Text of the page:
New Challenges, New Learnings

Feb 14, 2020

Welcome to the Year of the Rat!

The start to 2020 has been challenging for perhaps unexpected reasons. Following on from a protracted period of social unrest in the second half of 2019, we could be forgiven for hoping for a period of stability and relative peace in the community. However, we now find ourselves wrestling with even more fundamental questions about life in our part of the world.

It is often stated that we have nothing without our health. The current concerns over a novel or ‘new’ coronavirus (COVID-19), a seasonal illness that apparently originated in Hubei Province, underscore the truth in that statement. Beyond the normal precautions to protect ourselves from illness, suddenly, we find our daily routines totally disrupted: schools are closed, many businesses are ‘working from home’, travel freedoms are being curtailed, and even the purchase of daily commodities, such as tissue paper and soap, have become tasks that require careful planning. Many are deeply concerned, not necessarily about any imminent threat to personal health arising from the virus, but more from the uncertainties that are emerging each day as circumstances change and governments around the world adopt new measures in the interests of their own communities. We are in a constant state of adaptation to evolving circumstances.

Writing as an educator, there is much happening at present that is worthy of note and reflection. We have made considerable effort to move the delivery of curriculum from a model requiring face-to-face contact to one that can be conducted via electronic means, in both synchronous (real time, online communication) and asynchronous (offline, delayed tasking and learning) modes. Both modes offer opportunity for valid, powerful learning; the former demonstrates the power of ‘anytime’ and ‘anywhere’ learning possibilities in the 21st century; the latter gives students more time to absorb, think, digest, and reflect on lesson content and task requirements.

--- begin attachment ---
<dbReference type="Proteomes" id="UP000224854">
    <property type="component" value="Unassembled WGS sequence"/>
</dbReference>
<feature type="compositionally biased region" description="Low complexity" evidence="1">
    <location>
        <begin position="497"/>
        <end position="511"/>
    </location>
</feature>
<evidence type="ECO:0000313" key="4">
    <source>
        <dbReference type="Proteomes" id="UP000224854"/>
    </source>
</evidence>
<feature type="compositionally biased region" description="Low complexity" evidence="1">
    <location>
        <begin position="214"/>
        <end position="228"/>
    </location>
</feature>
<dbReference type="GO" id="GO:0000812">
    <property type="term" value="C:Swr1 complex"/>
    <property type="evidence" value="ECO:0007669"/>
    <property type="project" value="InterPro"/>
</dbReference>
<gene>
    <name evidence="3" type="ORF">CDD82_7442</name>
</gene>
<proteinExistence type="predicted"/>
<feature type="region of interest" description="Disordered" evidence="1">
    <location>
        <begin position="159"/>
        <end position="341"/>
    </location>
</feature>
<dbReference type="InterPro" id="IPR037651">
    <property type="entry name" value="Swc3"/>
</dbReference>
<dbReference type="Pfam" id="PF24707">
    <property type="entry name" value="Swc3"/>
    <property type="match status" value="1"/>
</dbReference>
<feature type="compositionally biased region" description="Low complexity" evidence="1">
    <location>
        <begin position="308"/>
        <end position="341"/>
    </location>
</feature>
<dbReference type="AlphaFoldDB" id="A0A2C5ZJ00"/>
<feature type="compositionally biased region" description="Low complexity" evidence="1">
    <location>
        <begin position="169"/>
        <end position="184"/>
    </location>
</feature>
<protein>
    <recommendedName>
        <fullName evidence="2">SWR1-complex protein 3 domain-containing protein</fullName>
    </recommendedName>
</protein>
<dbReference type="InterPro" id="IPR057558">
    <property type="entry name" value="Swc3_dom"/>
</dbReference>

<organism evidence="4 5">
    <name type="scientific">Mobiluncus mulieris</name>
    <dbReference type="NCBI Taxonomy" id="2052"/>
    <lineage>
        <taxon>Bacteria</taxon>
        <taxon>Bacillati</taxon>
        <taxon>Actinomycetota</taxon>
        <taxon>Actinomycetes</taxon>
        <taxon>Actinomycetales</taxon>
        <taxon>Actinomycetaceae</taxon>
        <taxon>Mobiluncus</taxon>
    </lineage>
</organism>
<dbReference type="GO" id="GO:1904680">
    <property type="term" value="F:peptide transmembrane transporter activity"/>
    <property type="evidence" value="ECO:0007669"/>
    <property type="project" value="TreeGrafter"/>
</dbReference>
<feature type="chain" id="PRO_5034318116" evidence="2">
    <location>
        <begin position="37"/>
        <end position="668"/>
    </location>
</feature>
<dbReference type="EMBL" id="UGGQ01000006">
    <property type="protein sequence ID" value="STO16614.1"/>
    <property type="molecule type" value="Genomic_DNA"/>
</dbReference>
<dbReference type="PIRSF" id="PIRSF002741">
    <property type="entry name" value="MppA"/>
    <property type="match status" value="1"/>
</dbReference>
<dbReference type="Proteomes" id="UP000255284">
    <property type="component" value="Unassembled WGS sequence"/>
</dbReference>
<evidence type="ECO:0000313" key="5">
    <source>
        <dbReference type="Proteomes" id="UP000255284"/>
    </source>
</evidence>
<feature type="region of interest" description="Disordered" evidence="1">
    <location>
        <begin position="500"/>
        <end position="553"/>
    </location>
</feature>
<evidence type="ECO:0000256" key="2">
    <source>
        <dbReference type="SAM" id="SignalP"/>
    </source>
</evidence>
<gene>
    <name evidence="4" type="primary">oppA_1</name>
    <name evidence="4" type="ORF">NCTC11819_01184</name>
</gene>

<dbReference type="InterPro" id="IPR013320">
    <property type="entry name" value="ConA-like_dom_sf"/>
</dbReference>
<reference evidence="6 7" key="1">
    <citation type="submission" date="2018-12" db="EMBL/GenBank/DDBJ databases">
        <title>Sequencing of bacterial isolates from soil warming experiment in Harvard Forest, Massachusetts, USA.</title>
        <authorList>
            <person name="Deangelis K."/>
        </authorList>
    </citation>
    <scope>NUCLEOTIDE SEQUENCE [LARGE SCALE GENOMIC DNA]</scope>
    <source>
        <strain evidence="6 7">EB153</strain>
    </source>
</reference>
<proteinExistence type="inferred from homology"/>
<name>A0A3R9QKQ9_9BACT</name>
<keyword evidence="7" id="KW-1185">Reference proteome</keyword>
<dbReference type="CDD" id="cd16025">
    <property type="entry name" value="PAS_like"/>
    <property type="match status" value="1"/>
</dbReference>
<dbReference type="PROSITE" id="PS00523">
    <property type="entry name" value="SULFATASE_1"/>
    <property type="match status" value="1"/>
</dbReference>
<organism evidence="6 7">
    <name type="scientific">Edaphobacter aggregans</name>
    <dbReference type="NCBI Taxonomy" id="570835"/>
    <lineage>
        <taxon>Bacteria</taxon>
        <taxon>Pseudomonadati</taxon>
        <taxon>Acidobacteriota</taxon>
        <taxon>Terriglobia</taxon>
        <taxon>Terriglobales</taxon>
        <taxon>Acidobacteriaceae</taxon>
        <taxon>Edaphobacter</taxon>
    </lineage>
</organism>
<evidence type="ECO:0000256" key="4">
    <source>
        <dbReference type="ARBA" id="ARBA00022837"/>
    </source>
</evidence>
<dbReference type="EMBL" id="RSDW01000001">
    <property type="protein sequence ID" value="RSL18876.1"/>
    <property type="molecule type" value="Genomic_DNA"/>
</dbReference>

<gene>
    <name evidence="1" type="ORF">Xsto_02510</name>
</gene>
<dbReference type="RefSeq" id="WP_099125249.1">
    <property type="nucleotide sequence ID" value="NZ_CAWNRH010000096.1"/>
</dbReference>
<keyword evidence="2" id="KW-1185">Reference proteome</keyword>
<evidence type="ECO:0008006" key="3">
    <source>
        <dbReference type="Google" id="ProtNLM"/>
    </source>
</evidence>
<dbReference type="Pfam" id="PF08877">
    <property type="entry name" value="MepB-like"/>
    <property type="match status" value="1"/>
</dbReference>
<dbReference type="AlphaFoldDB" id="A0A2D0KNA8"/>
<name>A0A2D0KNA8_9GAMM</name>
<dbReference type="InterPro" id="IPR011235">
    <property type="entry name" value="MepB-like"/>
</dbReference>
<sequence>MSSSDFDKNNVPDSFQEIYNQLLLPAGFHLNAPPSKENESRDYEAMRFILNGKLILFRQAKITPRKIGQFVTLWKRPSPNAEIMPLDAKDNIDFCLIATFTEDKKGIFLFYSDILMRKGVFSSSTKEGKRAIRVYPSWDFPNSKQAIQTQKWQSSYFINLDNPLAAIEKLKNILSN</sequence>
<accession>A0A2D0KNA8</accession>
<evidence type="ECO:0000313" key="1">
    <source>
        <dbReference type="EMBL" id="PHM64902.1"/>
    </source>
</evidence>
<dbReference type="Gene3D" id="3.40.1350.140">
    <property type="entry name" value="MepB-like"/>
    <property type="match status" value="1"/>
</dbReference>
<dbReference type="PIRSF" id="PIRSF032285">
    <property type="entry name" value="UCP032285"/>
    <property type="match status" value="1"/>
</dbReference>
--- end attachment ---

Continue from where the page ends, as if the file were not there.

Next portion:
The constraints imposed by the closure of schools have actually created conditions that have allowed our teachers to explore new ways of delivering content, setting study tasks, and assessing student learning.

New tools have been mastered; lessons normally delivered in person have now been converted to podcasts or animated Powerpoint presentations; and verbal interaction in the classroom has been replaced by more rich text-based virtual interaction between learners and teachers. Teachers and learners are adapting rapidly to these new conditions. There is indeed cause for optimism in a time of trial. Arrangements are also being put in place to ensure that mandatory external assessments, such as the IB Diploma, are undertaken in a timely and supportive way.

We are now in the process of reviewing the remainder of the academic year to explore ways in which we might maximize learning once normal school operations resume. Some activities will be postponed or canceled; some schedules and timetables will be adjusted to ensure that our shared expectations for learning this year are met, despite challenging circumstances.

I am deeply appreciative of the ongoing patience, understanding, and commitment of all members of our ISF family. While we all keenly anticipate the resumption of ‘normal’ school days, please rest assured that learning has not stopped at ISF:  indeed it is flourishing in our homes and networks each day.


Dr. Malcolm Pritchard

Head of School